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Biden Called On To Recognize As Genocide Armenian Deaths A Century Ago


Tomorrow is the day that Armenians around the world mark what they call Genocide Remembrance Day. President Biden is expected to mark that day also by taking a big symbolic step - using that word, genocide, about the massacres of Armenians a century ago. At least he promised he would do that when he was a candidate. Here's NPR's Michele Kelemen.

MICHELE KELEMEN, BYLINE: Every year, the White House goes through verbal gymnastics to acknowledge the atrocities committed against Armenians by Ottoman Turks during World War I while avoiding the term genocide under pressure from ally Turkey. Biden, as a candidate, used that word last year. And lawmakers expect him to become the first U.S. president in decades to do so while in office.


DAVID VALADAO: Madam Speaker, I rise today in recognition of the 106th anniversary of the Armenian genocide.

KELEMEN: Congressman David Valadao represents a district in California that's home to many Armenian Americans. He and over a hundred of his colleagues sent a letter to Biden this week.


VALADAO: Around the world, leaders have rightly identified these horrific events as genocide. However, despite both the House of Representatives and the Senate passing resolutions in 2019 recognizing this tragedy, no United States president has ever joined in the acknowledgment.

KELEMEN: Turkey denies the label, saying it was part of widespread conflict. But historians say the massacres of well over a million Armenians that started in 1915 amounted to genocide. Another member of Congress from California, Michelle Steel, says it's past time for the U.S. president to acknowledge it.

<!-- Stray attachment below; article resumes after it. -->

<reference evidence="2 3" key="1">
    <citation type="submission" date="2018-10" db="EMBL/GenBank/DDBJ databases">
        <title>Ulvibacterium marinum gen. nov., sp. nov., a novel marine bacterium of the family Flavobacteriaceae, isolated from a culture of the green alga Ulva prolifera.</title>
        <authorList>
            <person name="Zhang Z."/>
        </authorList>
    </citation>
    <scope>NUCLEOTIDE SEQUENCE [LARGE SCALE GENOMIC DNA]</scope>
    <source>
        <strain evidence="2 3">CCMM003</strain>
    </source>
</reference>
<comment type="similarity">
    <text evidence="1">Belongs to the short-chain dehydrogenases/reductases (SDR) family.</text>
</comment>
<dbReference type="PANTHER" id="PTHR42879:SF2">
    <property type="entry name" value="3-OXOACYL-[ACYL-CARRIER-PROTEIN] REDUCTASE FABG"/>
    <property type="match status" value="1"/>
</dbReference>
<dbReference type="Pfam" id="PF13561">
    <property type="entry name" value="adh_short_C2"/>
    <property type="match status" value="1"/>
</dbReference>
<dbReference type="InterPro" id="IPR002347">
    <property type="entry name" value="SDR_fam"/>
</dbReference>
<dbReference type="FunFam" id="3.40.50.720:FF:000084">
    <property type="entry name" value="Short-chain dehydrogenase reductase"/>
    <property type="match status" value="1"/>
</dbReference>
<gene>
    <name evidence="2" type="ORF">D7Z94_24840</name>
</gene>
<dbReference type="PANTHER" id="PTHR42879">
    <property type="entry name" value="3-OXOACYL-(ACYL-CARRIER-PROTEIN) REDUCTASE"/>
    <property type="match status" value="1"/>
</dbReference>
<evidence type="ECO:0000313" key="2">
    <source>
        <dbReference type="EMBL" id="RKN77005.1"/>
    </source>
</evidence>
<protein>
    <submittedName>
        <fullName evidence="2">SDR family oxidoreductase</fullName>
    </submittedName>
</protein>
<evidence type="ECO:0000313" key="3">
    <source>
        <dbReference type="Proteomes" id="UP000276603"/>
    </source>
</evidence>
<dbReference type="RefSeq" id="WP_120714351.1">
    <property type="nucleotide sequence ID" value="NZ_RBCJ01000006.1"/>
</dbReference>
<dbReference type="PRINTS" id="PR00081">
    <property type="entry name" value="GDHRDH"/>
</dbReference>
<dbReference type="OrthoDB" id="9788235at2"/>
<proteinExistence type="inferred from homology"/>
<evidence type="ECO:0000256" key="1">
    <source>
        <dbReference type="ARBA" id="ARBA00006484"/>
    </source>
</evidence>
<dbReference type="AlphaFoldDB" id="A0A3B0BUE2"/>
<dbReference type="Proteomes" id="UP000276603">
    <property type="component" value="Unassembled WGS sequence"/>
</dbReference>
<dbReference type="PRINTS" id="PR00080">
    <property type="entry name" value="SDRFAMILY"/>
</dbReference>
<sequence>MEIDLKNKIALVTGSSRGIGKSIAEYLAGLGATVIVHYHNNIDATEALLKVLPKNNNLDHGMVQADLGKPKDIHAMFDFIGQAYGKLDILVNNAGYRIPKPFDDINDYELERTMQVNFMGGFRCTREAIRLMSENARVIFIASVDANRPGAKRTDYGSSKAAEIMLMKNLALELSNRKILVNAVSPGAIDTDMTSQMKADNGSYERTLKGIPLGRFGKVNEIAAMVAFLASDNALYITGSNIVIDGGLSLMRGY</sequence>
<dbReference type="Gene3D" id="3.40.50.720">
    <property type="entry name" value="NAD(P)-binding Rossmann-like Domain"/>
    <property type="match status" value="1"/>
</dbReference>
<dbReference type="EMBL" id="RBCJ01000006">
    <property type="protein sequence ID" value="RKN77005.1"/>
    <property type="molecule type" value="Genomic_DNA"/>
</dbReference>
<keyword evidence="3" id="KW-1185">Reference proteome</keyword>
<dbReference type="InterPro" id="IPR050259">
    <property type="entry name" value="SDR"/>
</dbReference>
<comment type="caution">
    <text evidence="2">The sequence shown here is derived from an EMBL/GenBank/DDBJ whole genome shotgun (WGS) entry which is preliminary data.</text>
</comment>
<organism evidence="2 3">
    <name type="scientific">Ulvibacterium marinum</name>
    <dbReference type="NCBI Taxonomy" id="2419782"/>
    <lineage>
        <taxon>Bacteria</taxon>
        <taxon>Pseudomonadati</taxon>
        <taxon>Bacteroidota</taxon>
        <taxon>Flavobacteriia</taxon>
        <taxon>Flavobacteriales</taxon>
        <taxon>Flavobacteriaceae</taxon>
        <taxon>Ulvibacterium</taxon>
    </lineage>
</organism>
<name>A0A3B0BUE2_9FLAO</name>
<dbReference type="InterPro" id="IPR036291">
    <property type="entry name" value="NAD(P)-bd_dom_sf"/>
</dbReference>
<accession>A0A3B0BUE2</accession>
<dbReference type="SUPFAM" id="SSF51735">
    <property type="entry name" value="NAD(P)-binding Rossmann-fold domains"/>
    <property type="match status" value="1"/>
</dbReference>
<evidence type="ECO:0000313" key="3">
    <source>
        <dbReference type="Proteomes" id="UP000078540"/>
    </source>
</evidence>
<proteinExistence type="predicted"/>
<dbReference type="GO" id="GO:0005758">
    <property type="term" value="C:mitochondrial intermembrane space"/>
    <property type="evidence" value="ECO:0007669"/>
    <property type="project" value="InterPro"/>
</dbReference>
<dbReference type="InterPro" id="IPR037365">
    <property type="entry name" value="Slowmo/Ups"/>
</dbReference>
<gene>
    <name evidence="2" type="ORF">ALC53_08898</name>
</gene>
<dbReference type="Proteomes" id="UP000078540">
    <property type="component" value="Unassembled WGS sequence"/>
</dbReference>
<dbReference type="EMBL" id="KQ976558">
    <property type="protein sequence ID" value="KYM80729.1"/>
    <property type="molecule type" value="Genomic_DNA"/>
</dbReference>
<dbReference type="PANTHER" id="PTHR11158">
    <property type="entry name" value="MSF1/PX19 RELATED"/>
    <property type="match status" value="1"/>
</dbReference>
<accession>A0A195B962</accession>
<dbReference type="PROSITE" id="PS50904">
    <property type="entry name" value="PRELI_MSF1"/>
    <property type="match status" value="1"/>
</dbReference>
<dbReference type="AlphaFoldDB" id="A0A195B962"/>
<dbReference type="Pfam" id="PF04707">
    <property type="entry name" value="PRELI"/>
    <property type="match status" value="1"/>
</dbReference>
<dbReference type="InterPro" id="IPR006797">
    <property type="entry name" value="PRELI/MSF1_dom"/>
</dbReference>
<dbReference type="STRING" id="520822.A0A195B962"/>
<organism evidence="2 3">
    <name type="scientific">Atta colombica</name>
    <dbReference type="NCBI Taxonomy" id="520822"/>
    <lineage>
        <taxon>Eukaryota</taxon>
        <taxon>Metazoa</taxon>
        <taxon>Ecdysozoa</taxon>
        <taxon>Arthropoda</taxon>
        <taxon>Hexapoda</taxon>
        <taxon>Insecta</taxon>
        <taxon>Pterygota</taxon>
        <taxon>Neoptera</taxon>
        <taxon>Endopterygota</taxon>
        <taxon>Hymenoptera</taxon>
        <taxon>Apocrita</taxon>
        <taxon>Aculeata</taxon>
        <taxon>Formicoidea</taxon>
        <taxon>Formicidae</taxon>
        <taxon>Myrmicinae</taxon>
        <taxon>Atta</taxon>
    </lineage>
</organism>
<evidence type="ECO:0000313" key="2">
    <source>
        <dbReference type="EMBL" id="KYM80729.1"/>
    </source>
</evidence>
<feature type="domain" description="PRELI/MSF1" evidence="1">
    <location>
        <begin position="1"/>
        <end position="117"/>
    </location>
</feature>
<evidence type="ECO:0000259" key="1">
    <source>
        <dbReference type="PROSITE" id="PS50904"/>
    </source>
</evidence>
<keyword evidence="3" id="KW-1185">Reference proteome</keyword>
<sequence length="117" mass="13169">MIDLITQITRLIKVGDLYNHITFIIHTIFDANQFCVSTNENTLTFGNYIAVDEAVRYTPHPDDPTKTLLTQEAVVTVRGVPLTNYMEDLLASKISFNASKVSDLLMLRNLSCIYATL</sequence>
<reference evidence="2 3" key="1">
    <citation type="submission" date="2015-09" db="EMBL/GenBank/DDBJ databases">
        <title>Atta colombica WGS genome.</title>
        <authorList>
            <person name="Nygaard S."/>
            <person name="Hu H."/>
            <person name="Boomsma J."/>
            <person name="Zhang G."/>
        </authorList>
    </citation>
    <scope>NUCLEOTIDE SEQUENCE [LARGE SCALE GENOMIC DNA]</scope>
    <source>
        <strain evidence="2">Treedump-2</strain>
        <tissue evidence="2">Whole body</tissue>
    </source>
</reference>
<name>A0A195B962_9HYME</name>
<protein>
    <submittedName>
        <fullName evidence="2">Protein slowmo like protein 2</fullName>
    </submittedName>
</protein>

MICHELLE STEEL: So many years later, people still do not call these events a genocide. If we do not teach an accurate history, we are doomed to repeat it.

KELEMEN: Democrats on Capitol Hill and Biden's own team are raising expectations about a statement on Saturday. His nominee to run America's aid agency, Samantha Power, who won a Pulitzer Prize for a book about genocide prevention, writes on Twitter, quote, "telling the truth and standing up to bullies and genocide deniers will be of enormous consequence." Turkey is warning that such a move will harm already strained relations. But Gonul Tol of the Middle East Institute doesn't think Turkish President Recep Tayyip Erdogan will do anything dramatic.

GONUL TOL: Erdogan's leverage has diminished. And with Turkey's economy suffering, the Turkish leader's reaction could be muted. He could recall the newly appointed Turkish ambassador to Washington. But I don't foresee a more dramatic response beyond that, particularly at a time when Erdogan is trying to mend ties with the West.

KELEMEN: She's waiting to see what Biden says on Saturday.

TOL: This is a chance for him to stand up on human rights.

KELEMEN: Beyond recognizing past atrocities, Tol hopes to see the U.S. focus more on human rights violations happening now. State Department spokesperson Ned Price says that has already been part of this administration's dealings with Turkey.


NED PRICE: As friends, as allies, when we have disagreements, we raise those. We discuss those. And there's no papering over them.

KELEMEN: But he wouldn't preview the Biden administration's plans to mark what Armenians call the Genocide Remembrance Day on Saturday or describe any conversations U.S. officials may have had with Turkey ahead of time.

Michele Kelemen, NPR News, Washington.


Michele Kelemen has been with NPR for two decades, starting as NPR's Moscow bureau chief and now covering the State Department and Washington's diplomatic corps. Her reports can be heard on all NPR News programs, including Morning Edition and All Things Considered.